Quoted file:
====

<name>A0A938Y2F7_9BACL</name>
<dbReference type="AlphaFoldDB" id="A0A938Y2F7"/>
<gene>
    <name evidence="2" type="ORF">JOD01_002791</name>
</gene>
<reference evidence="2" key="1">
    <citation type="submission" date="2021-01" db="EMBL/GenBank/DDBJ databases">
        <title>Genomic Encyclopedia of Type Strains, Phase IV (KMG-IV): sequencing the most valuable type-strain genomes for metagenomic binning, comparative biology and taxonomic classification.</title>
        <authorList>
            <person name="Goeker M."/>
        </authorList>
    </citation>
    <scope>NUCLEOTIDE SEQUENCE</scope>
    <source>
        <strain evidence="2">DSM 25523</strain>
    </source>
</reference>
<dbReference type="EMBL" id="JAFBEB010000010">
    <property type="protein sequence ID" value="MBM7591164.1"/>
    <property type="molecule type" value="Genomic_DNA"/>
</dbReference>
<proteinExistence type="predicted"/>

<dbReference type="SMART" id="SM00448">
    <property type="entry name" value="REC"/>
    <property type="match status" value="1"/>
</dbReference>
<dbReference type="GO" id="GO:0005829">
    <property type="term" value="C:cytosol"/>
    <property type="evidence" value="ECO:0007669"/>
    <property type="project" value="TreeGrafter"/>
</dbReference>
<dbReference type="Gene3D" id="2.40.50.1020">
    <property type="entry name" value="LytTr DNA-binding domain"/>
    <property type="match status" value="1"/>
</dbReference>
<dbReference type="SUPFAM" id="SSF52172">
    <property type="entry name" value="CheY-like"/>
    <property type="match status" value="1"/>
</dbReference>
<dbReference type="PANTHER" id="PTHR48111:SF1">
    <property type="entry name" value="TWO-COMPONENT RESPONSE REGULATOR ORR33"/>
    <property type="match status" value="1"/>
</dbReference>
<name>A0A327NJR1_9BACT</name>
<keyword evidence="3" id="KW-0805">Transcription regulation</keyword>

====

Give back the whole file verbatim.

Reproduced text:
<name>A0A938Y2F7_9BACL</name>
<dbReference type="AlphaFoldDB" id="A0A938Y2F7"/>
<gene>
    <name evidence="2" type="ORF">JOD01_002791</name>
</gene>
<reference evidence="2" key="1">
    <citation type="submission" date="2021-01" db="EMBL/GenBank/DDBJ databases">
        <title>Genomic Encyclopedia of Type Strains, Phase IV (KMG-IV): sequencing the most valuable type-strain genomes for metagenomic binning, comparative biology and taxonomic classification.</title>
        <authorList>
            <person name="Goeker M."/>
        </authorList>
    </citation>
    <scope>NUCLEOTIDE SEQUENCE</scope>
    <source>
        <strain evidence="2">DSM 25523</strain>
    </source>
</reference>
<dbReference type="EMBL" id="JAFBEB010000010">
    <property type="protein sequence ID" value="MBM7591164.1"/>
    <property type="molecule type" value="Genomic_DNA"/>
</dbReference>
<proteinExistence type="predicted"/>

<dbReference type="SMART" id="SM00448">
    <property type="entry name" value="REC"/>
    <property type="match status" value="1"/>
</dbReference>
<dbReference type="GO" id="GO:0005829">
    <property type="term" value="C:cytosol"/>
    <property type="evidence" value="ECO:0007669"/>
    <property type="project" value="TreeGrafter"/>
</dbReference>
<dbReference type="Gene3D" id="2.40.50.1020">
    <property type="entry name" value="LytTr DNA-binding domain"/>
    <property type="match status" value="1"/>
</dbReference>
<dbReference type="SUPFAM" id="SSF52172">
    <property type="entry name" value="CheY-like"/>
    <property type="match status" value="1"/>
</dbReference>
<dbReference type="PANTHER" id="PTHR48111:SF1">
    <property type="entry name" value="TWO-COMPONENT RESPONSE REGULATOR ORR33"/>
    <property type="match status" value="1"/>
</dbReference>
<name>A0A327NJR1_9BACT</name>
<keyword evidence="3" id="KW-0805">Transcription regulation</keyword>